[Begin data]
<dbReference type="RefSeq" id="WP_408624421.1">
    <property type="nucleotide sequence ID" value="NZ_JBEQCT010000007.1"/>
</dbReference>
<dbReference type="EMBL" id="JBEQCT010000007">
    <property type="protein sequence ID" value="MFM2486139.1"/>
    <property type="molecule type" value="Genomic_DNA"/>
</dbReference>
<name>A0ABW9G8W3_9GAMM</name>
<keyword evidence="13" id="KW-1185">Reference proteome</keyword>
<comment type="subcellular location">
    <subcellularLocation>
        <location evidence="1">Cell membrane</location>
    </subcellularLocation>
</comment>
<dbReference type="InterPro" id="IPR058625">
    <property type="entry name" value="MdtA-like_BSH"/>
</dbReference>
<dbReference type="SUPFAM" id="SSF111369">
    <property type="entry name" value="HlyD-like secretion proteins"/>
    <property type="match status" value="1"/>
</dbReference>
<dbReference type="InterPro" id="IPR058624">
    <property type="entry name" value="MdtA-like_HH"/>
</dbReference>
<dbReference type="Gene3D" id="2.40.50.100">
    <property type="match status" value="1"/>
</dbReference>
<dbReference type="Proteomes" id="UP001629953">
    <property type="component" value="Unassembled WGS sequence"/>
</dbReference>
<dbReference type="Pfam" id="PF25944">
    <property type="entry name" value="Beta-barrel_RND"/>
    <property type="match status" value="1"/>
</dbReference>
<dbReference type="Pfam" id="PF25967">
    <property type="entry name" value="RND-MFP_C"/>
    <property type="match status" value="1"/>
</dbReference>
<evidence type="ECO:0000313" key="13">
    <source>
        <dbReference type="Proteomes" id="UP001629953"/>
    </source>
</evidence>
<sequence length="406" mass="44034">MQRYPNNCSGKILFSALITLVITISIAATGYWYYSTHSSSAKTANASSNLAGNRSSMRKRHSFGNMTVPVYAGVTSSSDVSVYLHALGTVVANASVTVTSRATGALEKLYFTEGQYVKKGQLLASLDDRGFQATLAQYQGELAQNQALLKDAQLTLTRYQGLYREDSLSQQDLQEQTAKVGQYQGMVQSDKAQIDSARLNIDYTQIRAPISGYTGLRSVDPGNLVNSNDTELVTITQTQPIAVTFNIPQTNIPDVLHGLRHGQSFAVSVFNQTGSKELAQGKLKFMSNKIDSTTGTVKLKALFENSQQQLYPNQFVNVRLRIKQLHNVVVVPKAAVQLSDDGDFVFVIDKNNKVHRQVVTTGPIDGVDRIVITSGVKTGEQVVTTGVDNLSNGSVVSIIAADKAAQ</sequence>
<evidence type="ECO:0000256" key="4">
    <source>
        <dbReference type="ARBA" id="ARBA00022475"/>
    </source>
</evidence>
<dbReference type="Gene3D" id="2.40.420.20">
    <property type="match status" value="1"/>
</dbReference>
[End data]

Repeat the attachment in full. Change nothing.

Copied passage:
<dbReference type="RefSeq" id="WP_408624421.1">
    <property type="nucleotide sequence ID" value="NZ_JBEQCT010000007.1"/>
</dbReference>
<dbReference type="EMBL" id="JBEQCT010000007">
    <property type="protein sequence ID" value="MFM2486139.1"/>
    <property type="molecule type" value="Genomic_DNA"/>
</dbReference>
<name>A0ABW9G8W3_9GAMM</name>
<keyword evidence="13" id="KW-1185">Reference proteome</keyword>
<comment type="subcellular location">
    <subcellularLocation>
        <location evidence="1">Cell membrane</location>
    </subcellularLocation>
</comment>
<dbReference type="InterPro" id="IPR058625">
    <property type="entry name" value="MdtA-like_BSH"/>
</dbReference>
<dbReference type="SUPFAM" id="SSF111369">
    <property type="entry name" value="HlyD-like secretion proteins"/>
    <property type="match status" value="1"/>
</dbReference>
<dbReference type="InterPro" id="IPR058624">
    <property type="entry name" value="MdtA-like_HH"/>
</dbReference>
<dbReference type="Gene3D" id="2.40.50.100">
    <property type="match status" value="1"/>
</dbReference>
<dbReference type="Proteomes" id="UP001629953">
    <property type="component" value="Unassembled WGS sequence"/>
</dbReference>
<dbReference type="Pfam" id="PF25944">
    <property type="entry name" value="Beta-barrel_RND"/>
    <property type="match status" value="1"/>
</dbReference>
<dbReference type="Pfam" id="PF25967">
    <property type="entry name" value="RND-MFP_C"/>
    <property type="match status" value="1"/>
</dbReference>
<evidence type="ECO:0000313" key="13">
    <source>
        <dbReference type="Proteomes" id="UP001629953"/>
    </source>
</evidence>
<sequence length="406" mass="44034">MQRYPNNCSGKILFSALITLVITISIAATGYWYYSTHSSSAKTANASSNLAGNRSSMRKRHSFGNMTVPVYAGVTSSSDVSVYLHALGTVVANASVTVTSRATGALEKLYFTEGQYVKKGQLLASLDDRGFQATLAQYQGELAQNQALLKDAQLTLTRYQGLYREDSLSQQDLQEQTAKVGQYQGMVQSDKAQIDSARLNIDYTQIRAPISGYTGLRSVDPGNLVNSNDTELVTITQTQPIAVTFNIPQTNIPDVLHGLRHGQSFAVSVFNQTGSKELAQGKLKFMSNKIDSTTGTVKLKALFENSQQQLYPNQFVNVRLRIKQLHNVVVVPKAAVQLSDDGDFVFVIDKNNKVHRQVVTTGPIDGVDRIVITSGVKTGEQVVTTGVDNLSNGSVVSIIAADKAAQ</sequence>
<evidence type="ECO:0000256" key="4">
    <source>
        <dbReference type="ARBA" id="ARBA00022475"/>
    </source>
</evidence>
<dbReference type="Gene3D" id="2.40.420.20">
    <property type="match status" value="1"/>
</dbReference>